It looks like mobile 2D barcodes are starting to catch on in Europe at least. When I was in Japan a couple of years ago they were everywhere, on handbills, maps, business cards, product packaging and in magazines. The idea is that you point a camera phone at a barcode and take a picture. Software in the phone decodes the image and takes you to a mobile website, downloads a ringtone or adds contact information to your phone’s address book. Almost all Japanese phones come with code readers.
The rest of the world is starting to adopt this technology. Nokia is bundling a barcode reader with the E90, N93, N93i and N95 (including the US market N95-3). With millions of these phones in circulation we are finally at the point where if you put a barcode on something, there’s actually a good chance that someone will spot it AND have a phone with a barcode reader. Marketers seem to be taking notice too, lately QR codes have appeared on British movie and TV series posters, car ads in Germany and in a South African newspaper. The BBC is using them on promotional materials and Google is putting them in print ads!
I think one of the best uses for barcodes is mobile website discovery. At WapReview.com, I’ve created a directory of over 1000 mobile sites which you can search and browse to find sites with a particular type of content or ones that just look interesting. That’s good but how do you get those sites on your phone? You could just type in the URL but that’s a hassle on a phone keypad. Or you could point your phone’s browser at yeswap.com, a mobile portal that mirrors the directory structure of WapReview.com and is searchable. But now there’s an easier way, every site on WapReview.com has a QR Code included as part of its listing. Here’s an example:
It started when I found this great open source library for creating QR Codes, the same code format used in Japan and the most widely used type of mobile 2D codes in the world. The library is by Y. Swetake and it’s pure PHP so it even works on my shared hosting where I can’t install binaries.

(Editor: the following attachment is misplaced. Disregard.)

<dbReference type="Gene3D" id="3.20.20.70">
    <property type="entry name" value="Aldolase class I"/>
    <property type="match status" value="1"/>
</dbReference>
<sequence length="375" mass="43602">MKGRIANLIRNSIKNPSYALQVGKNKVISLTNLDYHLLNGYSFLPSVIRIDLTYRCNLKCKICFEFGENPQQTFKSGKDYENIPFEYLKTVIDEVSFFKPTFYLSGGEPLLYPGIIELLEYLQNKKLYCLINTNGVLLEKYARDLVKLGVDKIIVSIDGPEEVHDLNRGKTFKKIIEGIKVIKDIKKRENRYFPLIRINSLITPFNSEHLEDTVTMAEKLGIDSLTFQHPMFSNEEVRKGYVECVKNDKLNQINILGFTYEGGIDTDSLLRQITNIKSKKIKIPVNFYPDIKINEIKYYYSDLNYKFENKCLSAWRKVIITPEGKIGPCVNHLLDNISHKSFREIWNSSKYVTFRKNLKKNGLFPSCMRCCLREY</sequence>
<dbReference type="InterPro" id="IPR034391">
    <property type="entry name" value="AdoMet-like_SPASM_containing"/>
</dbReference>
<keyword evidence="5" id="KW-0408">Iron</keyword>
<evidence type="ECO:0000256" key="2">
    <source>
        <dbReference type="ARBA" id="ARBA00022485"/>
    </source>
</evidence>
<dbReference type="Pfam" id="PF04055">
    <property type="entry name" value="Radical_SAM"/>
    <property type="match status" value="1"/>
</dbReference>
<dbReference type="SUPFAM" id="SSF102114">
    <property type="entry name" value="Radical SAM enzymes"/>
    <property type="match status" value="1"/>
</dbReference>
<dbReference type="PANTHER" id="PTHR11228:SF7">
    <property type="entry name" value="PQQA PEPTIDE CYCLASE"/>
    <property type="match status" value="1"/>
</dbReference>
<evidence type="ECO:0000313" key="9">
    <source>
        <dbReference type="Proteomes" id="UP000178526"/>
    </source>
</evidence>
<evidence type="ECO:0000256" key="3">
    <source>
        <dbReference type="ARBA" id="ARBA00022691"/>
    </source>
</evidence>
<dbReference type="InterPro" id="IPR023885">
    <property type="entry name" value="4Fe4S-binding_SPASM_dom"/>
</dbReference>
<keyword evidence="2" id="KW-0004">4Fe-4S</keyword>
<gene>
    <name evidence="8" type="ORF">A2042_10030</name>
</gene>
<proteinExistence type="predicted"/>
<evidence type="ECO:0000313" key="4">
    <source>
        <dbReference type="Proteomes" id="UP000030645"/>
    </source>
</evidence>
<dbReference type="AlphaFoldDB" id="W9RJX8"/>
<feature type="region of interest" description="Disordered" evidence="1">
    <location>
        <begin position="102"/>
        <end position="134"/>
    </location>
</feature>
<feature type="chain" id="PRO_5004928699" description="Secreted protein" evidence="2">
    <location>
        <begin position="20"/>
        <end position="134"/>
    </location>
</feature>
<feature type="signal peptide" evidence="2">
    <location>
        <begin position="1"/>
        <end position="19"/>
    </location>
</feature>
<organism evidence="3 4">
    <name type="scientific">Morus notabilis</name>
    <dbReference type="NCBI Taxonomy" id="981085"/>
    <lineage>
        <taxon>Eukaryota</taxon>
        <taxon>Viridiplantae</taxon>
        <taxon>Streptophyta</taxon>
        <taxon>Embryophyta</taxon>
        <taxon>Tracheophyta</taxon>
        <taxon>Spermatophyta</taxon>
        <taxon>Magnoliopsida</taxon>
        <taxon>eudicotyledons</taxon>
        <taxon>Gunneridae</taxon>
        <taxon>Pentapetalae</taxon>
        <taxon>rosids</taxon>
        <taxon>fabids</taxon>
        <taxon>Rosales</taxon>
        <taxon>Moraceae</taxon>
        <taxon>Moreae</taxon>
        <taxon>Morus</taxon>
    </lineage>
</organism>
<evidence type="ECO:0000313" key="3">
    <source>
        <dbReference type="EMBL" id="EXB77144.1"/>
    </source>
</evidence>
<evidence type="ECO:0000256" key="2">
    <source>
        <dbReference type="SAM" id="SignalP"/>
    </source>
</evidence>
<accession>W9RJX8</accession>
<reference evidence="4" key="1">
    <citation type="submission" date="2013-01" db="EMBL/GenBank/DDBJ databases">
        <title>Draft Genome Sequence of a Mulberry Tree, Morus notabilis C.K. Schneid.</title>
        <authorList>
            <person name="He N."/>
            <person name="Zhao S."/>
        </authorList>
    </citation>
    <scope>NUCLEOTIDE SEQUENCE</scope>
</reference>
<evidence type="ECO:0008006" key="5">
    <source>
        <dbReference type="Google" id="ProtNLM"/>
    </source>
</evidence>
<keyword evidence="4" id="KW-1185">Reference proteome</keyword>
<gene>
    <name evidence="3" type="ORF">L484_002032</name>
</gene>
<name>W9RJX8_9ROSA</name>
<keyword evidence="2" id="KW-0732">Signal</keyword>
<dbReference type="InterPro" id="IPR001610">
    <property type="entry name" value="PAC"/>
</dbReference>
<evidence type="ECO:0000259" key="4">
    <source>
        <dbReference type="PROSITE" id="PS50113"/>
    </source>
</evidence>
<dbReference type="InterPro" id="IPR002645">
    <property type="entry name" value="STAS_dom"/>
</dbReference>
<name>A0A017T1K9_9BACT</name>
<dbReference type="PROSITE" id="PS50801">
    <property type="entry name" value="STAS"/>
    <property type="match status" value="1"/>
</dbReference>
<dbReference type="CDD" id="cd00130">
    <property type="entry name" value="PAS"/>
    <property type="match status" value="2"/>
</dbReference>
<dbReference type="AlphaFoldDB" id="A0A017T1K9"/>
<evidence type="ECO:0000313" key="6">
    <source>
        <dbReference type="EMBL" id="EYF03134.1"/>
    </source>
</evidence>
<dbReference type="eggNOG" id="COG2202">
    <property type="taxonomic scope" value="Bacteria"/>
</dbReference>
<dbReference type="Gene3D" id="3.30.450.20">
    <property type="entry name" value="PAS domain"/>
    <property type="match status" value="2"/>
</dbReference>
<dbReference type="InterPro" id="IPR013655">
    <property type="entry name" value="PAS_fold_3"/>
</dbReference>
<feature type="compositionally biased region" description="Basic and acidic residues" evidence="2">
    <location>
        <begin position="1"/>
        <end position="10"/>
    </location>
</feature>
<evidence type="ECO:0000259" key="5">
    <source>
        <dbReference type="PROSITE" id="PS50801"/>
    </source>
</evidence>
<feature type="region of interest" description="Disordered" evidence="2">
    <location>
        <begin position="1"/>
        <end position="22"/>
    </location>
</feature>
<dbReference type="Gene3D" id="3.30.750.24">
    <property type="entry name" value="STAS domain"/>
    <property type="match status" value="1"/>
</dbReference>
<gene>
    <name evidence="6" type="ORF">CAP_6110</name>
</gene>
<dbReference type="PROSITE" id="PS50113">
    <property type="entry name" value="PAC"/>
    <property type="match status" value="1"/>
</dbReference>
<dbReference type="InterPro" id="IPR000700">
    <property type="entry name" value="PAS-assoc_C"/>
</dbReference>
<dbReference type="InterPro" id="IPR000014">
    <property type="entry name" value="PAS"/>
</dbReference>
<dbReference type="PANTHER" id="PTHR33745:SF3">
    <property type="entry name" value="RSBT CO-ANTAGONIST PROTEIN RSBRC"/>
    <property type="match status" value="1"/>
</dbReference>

Using the library I threw a little code together to display a 2D code along side each listing in the WapReview directory. So if you’re browsing through the directory and see a site you’d like to try you can just snap it with your 2D reader equipped phone to load the site in your phone’s browser. I did find that reading codes off a CRT monitor was hit or miss, only working about half the time, but with an LCD monitor it worked very reliably using the N95. Give it a try. If you don’t have one of the Nokia’s with a bundled reader there are several readers you can try:
Nokia offers a reader download for the N80.
For other phones, go to Semapedia.org, who’s goal is to tag real world places with a 2D codes that point to a Wikipedia article about that place. Semapedia’s homepage has a web form to help you find a reader compatible with your phone. If your phone is not listed on Semapedia here are several QR Code readers you can try:
Quickmark has readers for all S60 phones, most Windows Mobile devices and the SE P900 and P910.
There are a couple of Java ME readers from i-nigma and Kaywa.
If you want to create your own QR Codes you don’t need to install Mr. Swetake ‘s code on a web server, there are a number of QR encoders on the web. Nokia has one as does Mowser.
I can’t mention 2D codes with putting in a plug for Scott Shaffer’s blog, The Pondering Primate which is all about what Scott calls, “Real World Hyperlinks” which includes both barcodes and NFC tags. Kaywa’s blog, All About Mobile Life, is another good starting point for anyone interested to learning about 2D technology and the growing business opportunities around it.
If you do (or don’t) find the 2D codes useful leave a comment. Also, if you find a reader that works on your phone I’d love to hear about it, particularly Java readers for mass market phones. I haven’t found one that works on my Motorola i855. Kaywa’s reader does work on a Sprint Samsung A920 I tried. You have to manually close the Kaywa reader before the browser will launch on the A920, it would be nice if the reader closed itself automatically, but it does reliably decode QR codes which is pretty impressive considering the phone only has a 1 MP camera.
Update: I got an email from Roger mentioning his blog, 2d code. I just took a look and agree 2d code is well worth visiting, in fact right on the front page I learned about two more QR Code readers. ZXING is an open source effort supporting J2ME (although it didn’t work on the two Java phones I tried, a Samsung A920 anda Motorola i855) , J2SE, and Android! The other is iMatrix a native app for hacked iPhones.